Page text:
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Maintaining Your New Year’s Resolution 2014 is a new year, make it a new YOU!

By Tru-Kechia Smith, American Heart Association and Julia Rodack, Go Red For Women –

With each New Year, comes time to reflect the past and assess the habits we want to change for the future. We promise ourselves to make diet and exercise changes in order to lose those extra pounds. However, each year, many of us start off right and then find excuses later on to quit. According to nutritionist and American Heart Association volunteer Maribet Rivera-Brut, people usually fail to accomplish their mission for a healthier life when they don’t set achievable goals and lack commitment.

Follow these Guidelines:
The American Heart Association’s suggestions? Stay focused and follow these guidelines:

• Create realistic goals and strategies. “Set a goal you know you can keep,” says Maribet. “If you are trying to eat more vegetables, don’t start by gorging yourself. Pace yourself.”

• Assess your current health. Take the American Heart Association’s My Life Check Health Assessment that identifies where you fall on the health spectrum based on seven health measures, known as Life’s Simple 7:
1. Never smoked or quit more than one year ago
2. Body mass index less than 25
3. Physical activity of at least 150 minutes (moderate) or 75 minutes (vigorous) each week
4. Four to five of the key components of a healthy diet consistent with current American Heart Association guidelines
5. Total cholesterol of less than 200 mg/dL
6. Blood pressure below 120/80 mm Hg
7. Fasting blood glucose less than 100 mg/dL

• Keep it simple. If you aren’t used to eating something, try gradually adding it to your diet, Maribet suggested. Not a fan of greens? Try mixing a small amount of frozen spinach to smoothies.

• Be patient. “We need to accept the fact that we followed the same lifestyle for a very long time,” says Maribet. “Changing it isn’t always easy.” And remember, it’s OK to slip up sometimes – just remember to get back on track.

5 Easy Heart Healthy Resolutions for 2014
Need some suggestions on 2014 New Year’s resolutions? Here are five easy, heart healthy resolutions for every lifestyle.

1. Drink more water: You’ve heard it time and again, but the fact remains: Drinking the right amount water is a key ingredient in staying healthy. If you’re drinking more water, you’ll have less room for sugary sodas – which is a good thing. If you’re looking for more ways to get your eight glasses a day, check out for more helpful tips!

2. Go green: Make 2014 the year of the kale chip – not the tortilla chip. By keeping your cabinets stocked with heart healthy fruits and vegetables, you are in better shape to stick to your resolution. And if fresh doesn’t work with your schedule or habits, remember, you can get frozen or canned. Just be sure to rinse canned fruits and vegetables, as they may contain added salts and sugars.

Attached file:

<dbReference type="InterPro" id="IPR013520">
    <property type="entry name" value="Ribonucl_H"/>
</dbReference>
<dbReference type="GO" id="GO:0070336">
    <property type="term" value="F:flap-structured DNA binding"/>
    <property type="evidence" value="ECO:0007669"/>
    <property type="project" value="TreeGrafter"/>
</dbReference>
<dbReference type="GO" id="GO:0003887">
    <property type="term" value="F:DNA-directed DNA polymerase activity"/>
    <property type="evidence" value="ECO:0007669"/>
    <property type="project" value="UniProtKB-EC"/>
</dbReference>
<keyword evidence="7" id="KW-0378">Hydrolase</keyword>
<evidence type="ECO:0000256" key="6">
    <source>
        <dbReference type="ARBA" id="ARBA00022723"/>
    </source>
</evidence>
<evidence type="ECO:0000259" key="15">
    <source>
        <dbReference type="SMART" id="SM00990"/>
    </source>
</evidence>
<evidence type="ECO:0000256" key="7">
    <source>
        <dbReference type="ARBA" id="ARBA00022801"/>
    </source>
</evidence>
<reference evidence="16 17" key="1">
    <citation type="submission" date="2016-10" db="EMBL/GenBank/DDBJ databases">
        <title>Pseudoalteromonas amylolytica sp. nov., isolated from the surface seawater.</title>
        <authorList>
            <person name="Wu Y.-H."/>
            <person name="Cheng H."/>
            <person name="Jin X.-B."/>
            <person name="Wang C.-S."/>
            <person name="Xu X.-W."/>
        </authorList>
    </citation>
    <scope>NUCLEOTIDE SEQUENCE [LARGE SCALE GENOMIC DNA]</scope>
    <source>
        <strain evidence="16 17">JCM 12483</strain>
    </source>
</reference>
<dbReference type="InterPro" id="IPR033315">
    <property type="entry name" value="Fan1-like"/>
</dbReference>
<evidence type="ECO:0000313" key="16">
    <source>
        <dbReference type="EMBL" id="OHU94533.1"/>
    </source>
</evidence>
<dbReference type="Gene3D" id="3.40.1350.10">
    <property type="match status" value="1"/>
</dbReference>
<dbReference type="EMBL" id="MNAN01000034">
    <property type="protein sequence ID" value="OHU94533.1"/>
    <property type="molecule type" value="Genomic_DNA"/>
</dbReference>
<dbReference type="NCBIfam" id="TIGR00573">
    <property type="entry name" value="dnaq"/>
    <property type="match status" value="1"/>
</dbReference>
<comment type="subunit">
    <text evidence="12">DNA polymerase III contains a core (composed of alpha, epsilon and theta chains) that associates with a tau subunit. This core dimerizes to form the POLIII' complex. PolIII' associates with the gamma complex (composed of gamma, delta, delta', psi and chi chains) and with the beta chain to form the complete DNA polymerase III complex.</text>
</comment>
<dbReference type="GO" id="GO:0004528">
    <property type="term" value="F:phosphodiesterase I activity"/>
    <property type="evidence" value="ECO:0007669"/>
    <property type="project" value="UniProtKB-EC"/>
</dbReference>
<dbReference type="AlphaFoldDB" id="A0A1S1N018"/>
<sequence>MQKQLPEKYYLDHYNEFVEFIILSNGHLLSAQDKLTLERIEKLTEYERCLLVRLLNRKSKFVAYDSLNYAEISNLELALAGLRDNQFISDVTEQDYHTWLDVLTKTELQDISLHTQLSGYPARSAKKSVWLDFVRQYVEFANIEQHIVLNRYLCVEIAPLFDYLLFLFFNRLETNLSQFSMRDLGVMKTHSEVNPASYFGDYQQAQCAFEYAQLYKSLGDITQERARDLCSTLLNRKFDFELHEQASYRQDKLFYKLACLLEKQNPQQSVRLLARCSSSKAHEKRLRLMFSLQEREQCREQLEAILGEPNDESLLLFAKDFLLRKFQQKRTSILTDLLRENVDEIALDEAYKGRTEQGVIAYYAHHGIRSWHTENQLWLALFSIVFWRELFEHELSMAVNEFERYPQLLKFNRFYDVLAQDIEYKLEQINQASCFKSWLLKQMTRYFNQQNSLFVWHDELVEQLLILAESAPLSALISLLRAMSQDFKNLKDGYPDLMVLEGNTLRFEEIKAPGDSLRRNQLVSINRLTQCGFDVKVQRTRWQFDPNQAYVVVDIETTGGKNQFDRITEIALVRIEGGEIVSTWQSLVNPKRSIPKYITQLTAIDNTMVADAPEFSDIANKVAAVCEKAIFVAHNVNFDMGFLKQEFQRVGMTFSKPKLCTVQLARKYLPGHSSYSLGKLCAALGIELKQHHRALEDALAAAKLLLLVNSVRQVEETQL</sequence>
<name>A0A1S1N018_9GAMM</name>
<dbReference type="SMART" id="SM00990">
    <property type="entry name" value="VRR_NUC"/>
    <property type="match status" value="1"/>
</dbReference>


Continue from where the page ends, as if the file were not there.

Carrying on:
3. Eat seasonally: Good for your budget and waistline, eating seasonally means you are getting food at its peak performance and flavor level. Additionally, you’ll be supporting your local community and farmers, which is always a great resolution as well.

4. Cut out processed food: Decide that 2014 is going to be the year you say no to aspartame, high fructose corn syrup and hydrogenated oil. In addition to chemicals you’re body doesn’t need or want, processed foods are full of added salt. Higher salt intake puts you at risk for high blood pressure.

5. Eat more fiber: Crucial to heart health and reducing the risk of heart disease, fiber is easy to add to your diet. Whole grains are filled with fiber, which makes digestion easier and helps you feel fuller when you’re done eating – both key factors in weight management.

Visit for tips on eating healthy at home or on the road. The “Dining Out” section helps you order heart-healthy meals and offers suggestions for healthy substitutions.

About the American Heart Association
The American Heart Association is devoted to saving people from heart disease and stroke – America’s No. 1 and No. 4 killers. We team with millions of volunteers to fund innovative research, fight for stronger public health policies, and provide lifesaving tools and information to prevent and treat these diseases. To learn more or to get involved, contact the Kansas City office at 913-652-1913 or visit us at You can also follow us at American Heart Association – Kansas City on Facebook or @AHAKansasCity on Twitter.

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